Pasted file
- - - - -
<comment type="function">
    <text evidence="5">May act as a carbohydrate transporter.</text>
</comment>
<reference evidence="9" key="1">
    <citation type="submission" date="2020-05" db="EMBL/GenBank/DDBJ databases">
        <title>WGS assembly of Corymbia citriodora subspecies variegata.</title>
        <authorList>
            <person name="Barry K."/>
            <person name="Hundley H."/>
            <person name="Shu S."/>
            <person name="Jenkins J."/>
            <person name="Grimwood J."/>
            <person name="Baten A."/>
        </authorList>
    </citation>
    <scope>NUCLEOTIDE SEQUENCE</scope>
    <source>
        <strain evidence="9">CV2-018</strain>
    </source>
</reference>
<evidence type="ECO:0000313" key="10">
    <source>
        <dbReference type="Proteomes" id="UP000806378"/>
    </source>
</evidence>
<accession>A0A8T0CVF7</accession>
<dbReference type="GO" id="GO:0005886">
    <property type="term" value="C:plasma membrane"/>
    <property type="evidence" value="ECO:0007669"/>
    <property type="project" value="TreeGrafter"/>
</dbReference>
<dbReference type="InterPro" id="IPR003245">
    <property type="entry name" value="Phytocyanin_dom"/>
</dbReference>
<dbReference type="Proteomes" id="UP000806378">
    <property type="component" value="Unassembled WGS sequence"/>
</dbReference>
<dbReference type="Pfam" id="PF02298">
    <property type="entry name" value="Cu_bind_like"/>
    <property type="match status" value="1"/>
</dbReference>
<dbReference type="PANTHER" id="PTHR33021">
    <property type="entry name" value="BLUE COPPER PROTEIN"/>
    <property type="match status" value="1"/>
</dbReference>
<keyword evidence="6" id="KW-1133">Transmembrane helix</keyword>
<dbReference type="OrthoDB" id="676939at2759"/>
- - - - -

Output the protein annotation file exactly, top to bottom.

<comment type="function">
    <text evidence="5">May act as a carbohydrate transporter.</text>
</comment>
<reference evidence="9" key="1">
    <citation type="submission" date="2020-05" db="EMBL/GenBank/DDBJ databases">
        <title>WGS assembly of Corymbia citriodora subspecies variegata.</title>
        <authorList>
            <person name="Barry K."/>
            <person name="Hundley H."/>
            <person name="Shu S."/>
            <person name="Jenkins J."/>
            <person name="Grimwood J."/>
            <person name="Baten A."/>
        </authorList>
    </citation>
    <scope>NUCLEOTIDE SEQUENCE</scope>
    <source>
        <strain evidence="9">CV2-018</strain>
    </source>
</reference>
<evidence type="ECO:0000313" key="10">
    <source>
        <dbReference type="Proteomes" id="UP000806378"/>
    </source>
</evidence>
<accession>A0A8T0CVF7</accession>
<dbReference type="GO" id="GO:0005886">
    <property type="term" value="C:plasma membrane"/>
    <property type="evidence" value="ECO:0007669"/>
    <property type="project" value="TreeGrafter"/>
</dbReference>
<dbReference type="InterPro" id="IPR003245">
    <property type="entry name" value="Phytocyanin_dom"/>
</dbReference>
<dbReference type="Proteomes" id="UP000806378">
    <property type="component" value="Unassembled WGS sequence"/>
</dbReference>
<dbReference type="Pfam" id="PF02298">
    <property type="entry name" value="Cu_bind_like"/>
    <property type="match status" value="1"/>
</dbReference>
<dbReference type="PANTHER" id="PTHR33021">
    <property type="entry name" value="BLUE COPPER PROTEIN"/>
    <property type="match status" value="1"/>
</dbReference>
<keyword evidence="6" id="KW-1133">Transmembrane helix</keyword>
<dbReference type="OrthoDB" id="676939at2759"/>